Disappointing crowd at Day of Prayer


To the editor,

Although days of prayer have been observed since the founding of our nation, it was on April 17, 1952, that President Harry Truman signed a bill proclaiming a National Day of Prayer.

That law was amended in 1988 by President Ronald Reagan, designating the first Thursday of May for the National Day of Prayer to be observed.

This was a day that our highest government leader, other national, state and local officials and all individuals could meet in groups to pray for God’s guidance in dealing with our nation’s challenges and to thaink him for his blessings on this nation.

Our nation is certainly facing very difficult times as we continue to be involved in international wars, strife within our country as well as disunity, moral and spiritual decline and so many other things that our young people have to deal with on a day-to-day basis such as school shootings, drugs, gangs and violence, just to name a few. God’s word says in 2 Chronicles 7:14 “If my people, who are called by my name will humble themselves, and pray and seek my face, and turn from their wicked ways, then I will hear from heaven, and will forgive their sin and heal their land.”

Notice the words “pray” and “heal their land.” If we want conditions to improve in our nation, then God’s word tells us to pray.

I know that, all over our nation, people were gathered together in prayer on May 2 of this year, but as there are 73 churches listed online in Person County, there were not even 73 people gathered at Merritt Commons that day for prayer. Maybe many of you were praying in your homes, in schools or at work, but it grieved me and I’m sure, God’s heart, too, at the small number of people at Merritt Commons for Person County’s observance of National Day of Prayer. In previous years that I have been able to attend, there have been much larger groups in attendance consisting of many elected officials as well as church leaders.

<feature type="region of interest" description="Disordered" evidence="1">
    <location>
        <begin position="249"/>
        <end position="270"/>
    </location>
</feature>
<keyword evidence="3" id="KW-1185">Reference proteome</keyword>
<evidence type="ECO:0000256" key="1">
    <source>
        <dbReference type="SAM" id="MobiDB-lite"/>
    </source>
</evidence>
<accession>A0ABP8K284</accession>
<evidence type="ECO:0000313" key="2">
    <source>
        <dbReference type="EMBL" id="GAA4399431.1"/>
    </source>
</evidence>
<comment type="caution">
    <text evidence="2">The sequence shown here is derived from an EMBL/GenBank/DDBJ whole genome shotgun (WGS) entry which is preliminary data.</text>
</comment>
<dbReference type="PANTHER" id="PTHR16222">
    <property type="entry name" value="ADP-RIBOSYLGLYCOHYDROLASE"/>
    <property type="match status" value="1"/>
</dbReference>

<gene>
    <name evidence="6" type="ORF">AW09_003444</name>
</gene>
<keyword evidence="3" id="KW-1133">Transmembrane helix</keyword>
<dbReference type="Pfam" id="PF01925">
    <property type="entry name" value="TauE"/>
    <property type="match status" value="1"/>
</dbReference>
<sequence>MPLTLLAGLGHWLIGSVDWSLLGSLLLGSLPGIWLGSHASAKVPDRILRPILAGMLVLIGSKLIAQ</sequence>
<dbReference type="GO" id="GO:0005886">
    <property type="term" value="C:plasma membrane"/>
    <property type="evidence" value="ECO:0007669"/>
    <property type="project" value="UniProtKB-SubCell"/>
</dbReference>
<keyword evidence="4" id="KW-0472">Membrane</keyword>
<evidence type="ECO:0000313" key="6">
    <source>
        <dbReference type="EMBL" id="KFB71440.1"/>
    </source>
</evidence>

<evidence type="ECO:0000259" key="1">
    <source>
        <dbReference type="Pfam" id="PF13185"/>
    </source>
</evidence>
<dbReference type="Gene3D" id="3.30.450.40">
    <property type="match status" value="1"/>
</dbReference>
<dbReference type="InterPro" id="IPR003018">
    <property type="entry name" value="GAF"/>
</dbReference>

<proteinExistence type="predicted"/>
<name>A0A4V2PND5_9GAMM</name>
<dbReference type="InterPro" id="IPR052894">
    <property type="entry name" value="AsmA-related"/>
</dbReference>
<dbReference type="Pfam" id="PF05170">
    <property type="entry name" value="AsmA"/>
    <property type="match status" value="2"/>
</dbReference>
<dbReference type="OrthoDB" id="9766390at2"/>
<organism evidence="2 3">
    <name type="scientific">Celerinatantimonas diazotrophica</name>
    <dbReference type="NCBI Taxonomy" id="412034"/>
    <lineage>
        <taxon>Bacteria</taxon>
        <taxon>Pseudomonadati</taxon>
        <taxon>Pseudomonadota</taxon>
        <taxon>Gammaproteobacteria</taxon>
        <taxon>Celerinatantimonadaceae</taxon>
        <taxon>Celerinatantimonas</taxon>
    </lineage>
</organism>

Christians complain about their rights being taken from them, but thankfully, this designated time of prayer is one right we still have. When we see thousands of people gathered all over our nation for many other causes, don’t you believe it would bring glory to our God to see more people with heads bowed, huddled together in prayer, praising him and seeking his wisdom and guidance for our nation, especially on this designated day of prayer.

Even though Christians can pray everyday for our country, there seems to be strength in numbers. It is for this reason that I encourage us all to mark the first Thursday of May on our calendares each year to observe the National Day of Prayer. Those of you who use calendars on your phones or tablets can mark May 7, 2020.

I just did.

Kathy Oakley



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